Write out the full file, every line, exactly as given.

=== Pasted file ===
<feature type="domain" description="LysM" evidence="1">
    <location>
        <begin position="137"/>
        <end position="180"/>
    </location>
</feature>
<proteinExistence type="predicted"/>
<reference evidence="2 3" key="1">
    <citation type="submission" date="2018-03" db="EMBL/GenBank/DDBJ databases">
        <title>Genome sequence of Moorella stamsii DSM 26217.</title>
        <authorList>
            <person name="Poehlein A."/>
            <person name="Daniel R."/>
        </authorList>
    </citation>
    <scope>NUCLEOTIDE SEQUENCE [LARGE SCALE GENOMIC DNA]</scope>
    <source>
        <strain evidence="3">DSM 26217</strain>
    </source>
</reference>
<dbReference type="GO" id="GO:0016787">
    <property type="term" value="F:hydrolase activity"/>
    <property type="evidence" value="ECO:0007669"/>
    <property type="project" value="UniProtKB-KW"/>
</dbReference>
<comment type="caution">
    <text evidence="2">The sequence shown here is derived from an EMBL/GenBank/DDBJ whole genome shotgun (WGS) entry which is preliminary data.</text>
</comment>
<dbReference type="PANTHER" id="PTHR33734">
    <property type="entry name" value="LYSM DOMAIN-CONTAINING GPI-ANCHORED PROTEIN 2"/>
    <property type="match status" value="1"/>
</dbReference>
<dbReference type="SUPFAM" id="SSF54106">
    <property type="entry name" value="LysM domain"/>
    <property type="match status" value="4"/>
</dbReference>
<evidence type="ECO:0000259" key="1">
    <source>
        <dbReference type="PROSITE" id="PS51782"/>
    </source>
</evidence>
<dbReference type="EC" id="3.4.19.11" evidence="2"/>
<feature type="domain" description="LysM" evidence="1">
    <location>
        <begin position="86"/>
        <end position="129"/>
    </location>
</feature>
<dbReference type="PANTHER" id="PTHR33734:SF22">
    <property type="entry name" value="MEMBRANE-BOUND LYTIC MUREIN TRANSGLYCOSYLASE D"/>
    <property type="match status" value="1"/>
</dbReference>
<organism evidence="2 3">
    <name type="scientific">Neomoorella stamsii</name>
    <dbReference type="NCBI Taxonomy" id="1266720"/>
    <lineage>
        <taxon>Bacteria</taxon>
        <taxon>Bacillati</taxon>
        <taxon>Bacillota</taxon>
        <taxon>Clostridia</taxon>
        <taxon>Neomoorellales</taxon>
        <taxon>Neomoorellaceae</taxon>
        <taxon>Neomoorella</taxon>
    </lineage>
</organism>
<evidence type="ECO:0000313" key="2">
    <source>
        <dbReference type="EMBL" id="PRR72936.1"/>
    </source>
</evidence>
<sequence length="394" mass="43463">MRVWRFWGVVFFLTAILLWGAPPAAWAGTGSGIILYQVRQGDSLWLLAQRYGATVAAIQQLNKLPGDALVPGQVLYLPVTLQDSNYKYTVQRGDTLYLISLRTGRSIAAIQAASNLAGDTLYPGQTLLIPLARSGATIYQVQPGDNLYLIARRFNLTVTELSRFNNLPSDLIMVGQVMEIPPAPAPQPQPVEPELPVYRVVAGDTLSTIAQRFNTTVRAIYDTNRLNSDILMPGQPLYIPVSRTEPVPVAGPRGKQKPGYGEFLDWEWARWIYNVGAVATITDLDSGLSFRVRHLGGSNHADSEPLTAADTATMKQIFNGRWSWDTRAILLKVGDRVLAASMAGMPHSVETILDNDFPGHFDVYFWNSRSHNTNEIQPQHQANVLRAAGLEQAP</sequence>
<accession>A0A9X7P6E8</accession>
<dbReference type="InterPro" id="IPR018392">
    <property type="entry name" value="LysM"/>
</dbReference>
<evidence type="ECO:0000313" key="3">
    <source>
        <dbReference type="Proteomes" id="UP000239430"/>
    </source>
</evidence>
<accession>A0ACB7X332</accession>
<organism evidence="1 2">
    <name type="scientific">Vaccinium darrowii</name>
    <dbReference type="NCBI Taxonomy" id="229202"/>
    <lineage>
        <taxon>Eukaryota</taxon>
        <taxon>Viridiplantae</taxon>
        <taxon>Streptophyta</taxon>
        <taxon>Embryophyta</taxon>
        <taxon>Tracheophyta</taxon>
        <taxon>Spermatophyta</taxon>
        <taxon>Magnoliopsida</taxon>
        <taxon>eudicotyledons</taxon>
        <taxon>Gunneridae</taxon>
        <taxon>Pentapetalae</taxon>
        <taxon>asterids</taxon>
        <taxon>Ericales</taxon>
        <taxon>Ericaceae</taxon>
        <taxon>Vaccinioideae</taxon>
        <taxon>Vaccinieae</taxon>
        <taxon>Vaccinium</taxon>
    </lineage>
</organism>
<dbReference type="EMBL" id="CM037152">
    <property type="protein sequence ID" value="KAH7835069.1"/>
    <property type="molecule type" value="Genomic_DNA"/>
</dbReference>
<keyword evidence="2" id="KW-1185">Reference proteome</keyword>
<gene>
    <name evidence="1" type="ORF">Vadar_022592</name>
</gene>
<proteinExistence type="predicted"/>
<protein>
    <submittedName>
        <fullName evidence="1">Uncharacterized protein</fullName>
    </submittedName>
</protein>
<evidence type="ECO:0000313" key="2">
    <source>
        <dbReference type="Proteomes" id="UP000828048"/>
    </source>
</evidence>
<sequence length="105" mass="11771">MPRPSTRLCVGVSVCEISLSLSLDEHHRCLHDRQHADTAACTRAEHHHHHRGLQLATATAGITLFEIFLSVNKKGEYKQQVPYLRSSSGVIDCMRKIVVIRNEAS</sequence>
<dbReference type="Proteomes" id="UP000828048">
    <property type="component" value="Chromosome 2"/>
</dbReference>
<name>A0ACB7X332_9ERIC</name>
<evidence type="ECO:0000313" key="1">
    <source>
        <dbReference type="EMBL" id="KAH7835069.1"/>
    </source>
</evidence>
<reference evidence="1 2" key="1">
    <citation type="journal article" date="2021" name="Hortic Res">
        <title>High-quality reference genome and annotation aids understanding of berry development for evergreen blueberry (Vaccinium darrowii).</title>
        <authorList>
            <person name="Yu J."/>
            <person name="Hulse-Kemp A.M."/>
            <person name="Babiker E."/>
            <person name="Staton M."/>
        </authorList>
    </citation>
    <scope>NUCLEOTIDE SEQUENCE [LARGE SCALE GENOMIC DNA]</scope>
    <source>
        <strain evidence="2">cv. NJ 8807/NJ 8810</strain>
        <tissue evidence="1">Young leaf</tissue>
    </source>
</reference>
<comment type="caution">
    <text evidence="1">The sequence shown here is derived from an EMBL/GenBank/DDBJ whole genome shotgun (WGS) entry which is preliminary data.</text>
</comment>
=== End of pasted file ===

<feature type="domain" description="LysM" evidence="1">
    <location>
        <begin position="137"/>
        <end position="180"/>
    </location>
</feature>
<proteinExistence type="predicted"/>
<reference evidence="2 3" key="1">
    <citation type="submission" date="2018-03" db="EMBL/GenBank/DDBJ databases">
        <title>Genome sequence of Moorella stamsii DSM 26217.</title>
        <authorList>
            <person name="Poehlein A."/>
            <person name="Daniel R."/>
        </authorList>
    </citation>
    <scope>NUCLEOTIDE SEQUENCE [LARGE SCALE GENOMIC DNA]</scope>
    <source>
        <strain evidence="3">DSM 26217</strain>
    </source>
</reference>
<dbReference type="GO" id="GO:0016787">
    <property type="term" value="F:hydrolase activity"/>
    <property type="evidence" value="ECO:0007669"/>
    <property type="project" value="UniProtKB-KW"/>
</dbReference>
<comment type="caution">
    <text evidence="2">The sequence shown here is derived from an EMBL/GenBank/DDBJ whole genome shotgun (WGS) entry which is preliminary data.</text>
</comment>
<dbReference type="PANTHER" id="PTHR33734">
    <property type="entry name" value="LYSM DOMAIN-CONTAINING GPI-ANCHORED PROTEIN 2"/>
    <property type="match status" value="1"/>
</dbReference>
<dbReference type="SUPFAM" id="SSF54106">
    <property type="entry name" value="LysM domain"/>
    <property type="match status" value="4"/>
</dbReference>
<evidence type="ECO:0000259" key="1">
    <source>
        <dbReference type="PROSITE" id="PS51782"/>
    </source>
</evidence>
<dbReference type="EC" id="3.4.19.11" evidence="2"/>
<feature type="domain" description="LysM" evidence="1">
    <location>
        <begin position="86"/>
        <end position="129"/>
    </location>
</feature>
<dbReference type="PANTHER" id="PTHR33734:SF22">
    <property type="entry name" value="MEMBRANE-BOUND LYTIC MUREIN TRANSGLYCOSYLASE D"/>
    <property type="match status" value="1"/>
</dbReference>
<organism evidence="2 3">
    <name type="scientific">Neomoorella stamsii</name>
    <dbReference type="NCBI Taxonomy" id="1266720"/>
    <lineage>
        <taxon>Bacteria</taxon>
        <taxon>Bacillati</taxon>
        <taxon>Bacillota</taxon>
        <taxon>Clostridia</taxon>
        <taxon>Neomoorellales</taxon>
        <taxon>Neomoorellaceae</taxon>
        <taxon>Neomoorella</taxon>
    </lineage>
</organism>
<evidence type="ECO:0000313" key="2">
    <source>
        <dbReference type="EMBL" id="PRR72936.1"/>
    </source>
</evidence>
<sequence length="394" mass="43463">MRVWRFWGVVFFLTAILLWGAPPAAWAGTGSGIILYQVRQGDSLWLLAQRYGATVAAIQQLNKLPGDALVPGQVLYLPVTLQDSNYKYTVQRGDTLYLISLRTGRSIAAIQAASNLAGDTLYPGQTLLIPLARSGATIYQVQPGDNLYLIARRFNLTVTELSRFNNLPSDLIMVGQVMEIPPAPAPQPQPVEPELPVYRVVAGDTLSTIAQRFNTTVRAIYDTNRLNSDILMPGQPLYIPVSRTEPVPVAGPRGKQKPGYGEFLDWEWARWIYNVGAVATITDLDSGLSFRVRHLGGSNHADSEPLTAADTATMKQIFNGRWSWDTRAILLKVGDRVLAASMAGMPHSVETILDNDFPGHFDVYFWNSRSHNTNEIQPQHQANVLRAAGLEQAP</sequence>
<accession>A0A9X7P6E8</accession>
<dbReference type="InterPro" id="IPR018392">
    <property type="entry name" value="LysM"/>
</dbReference>
<evidence type="ECO:0000313" key="3">
    <source>
        <dbReference type="Proteomes" id="UP000239430"/>
    </source>
</evidence>
<accession>A0ACB7X332</accession>
<organism evidence="1 2">
    <name type="scientific">Vaccinium darrowii</name>
    <dbReference type="NCBI Taxonomy" id="229202"/>
    <lineage>
        <taxon>Eukaryota</taxon>
        <taxon>Viridiplantae</taxon>
        <taxon>Streptophyta</taxon>
        <taxon>Embryophyta</taxon>
        <taxon>Tracheophyta</taxon>
        <taxon>Spermatophyta</taxon>
        <taxon>Magnoliopsida</taxon>
        <taxon>eudicotyledons</taxon>
        <taxon>Gunneridae</taxon>
        <taxon>Pentapetalae</taxon>
        <taxon>asterids</taxon>
        <taxon>Ericales</taxon>
        <taxon>Ericaceae</taxon>
        <taxon>Vaccinioideae</taxon>
        <taxon>Vaccinieae</taxon>
        <taxon>Vaccinium</taxon>
    </lineage>
</organism>
<dbReference type="EMBL" id="CM037152">
    <property type="protein sequence ID" value="KAH7835069.1"/>
    <property type="molecule type" value="Genomic_DNA"/>
</dbReference>
<keyword evidence="2" id="KW-1185">Reference proteome</keyword>
<gene>
    <name evidence="1" type="ORF">Vadar_022592</name>
</gene>
<proteinExistence type="predicted"/>
<protein>
    <submittedName>
        <fullName evidence="1">Uncharacterized protein</fullName>
    </submittedName>
</protein>
<evidence type="ECO:0000313" key="2">
    <source>
        <dbReference type="Proteomes" id="UP000828048"/>
    </source>
</evidence>
<sequence length="105" mass="11771">MPRPSTRLCVGVSVCEISLSLSLDEHHRCLHDRQHADTAACTRAEHHHHHRGLQLATATAGITLFEIFLSVNKKGEYKQQVPYLRSSSGVIDCMRKIVVIRNEAS</sequence>
<dbReference type="Proteomes" id="UP000828048">
    <property type="component" value="Chromosome 2"/>
</dbReference>
<name>A0ACB7X332_9ERIC</name>
<evidence type="ECO:0000313" key="1">
    <source>
        <dbReference type="EMBL" id="KAH7835069.1"/>
    </source>
</evidence>
<reference evidence="1 2" key="1">
    <citation type="journal article" date="2021" name="Hortic Res">
        <title>High-quality reference genome and annotation aids understanding of berry development for evergreen blueberry (Vaccinium darrowii).</title>
        <authorList>
            <person name="Yu J."/>
            <person name="Hulse-Kemp A.M."/>
            <person name="Babiker E."/>
            <person name="Staton M."/>
        </authorList>
    </citation>
    <scope>NUCLEOTIDE SEQUENCE [LARGE SCALE GENOMIC DNA]</scope>
    <source>
        <strain evidence="2">cv. NJ 8807/NJ 8810</strain>
        <tissue evidence="1">Young leaf</tissue>
    </source>
</reference>
<comment type="caution">
    <text evidence="1">The sequence shown here is derived from an EMBL/GenBank/DDBJ whole genome shotgun (WGS) entry which is preliminary data.</text>
</comment>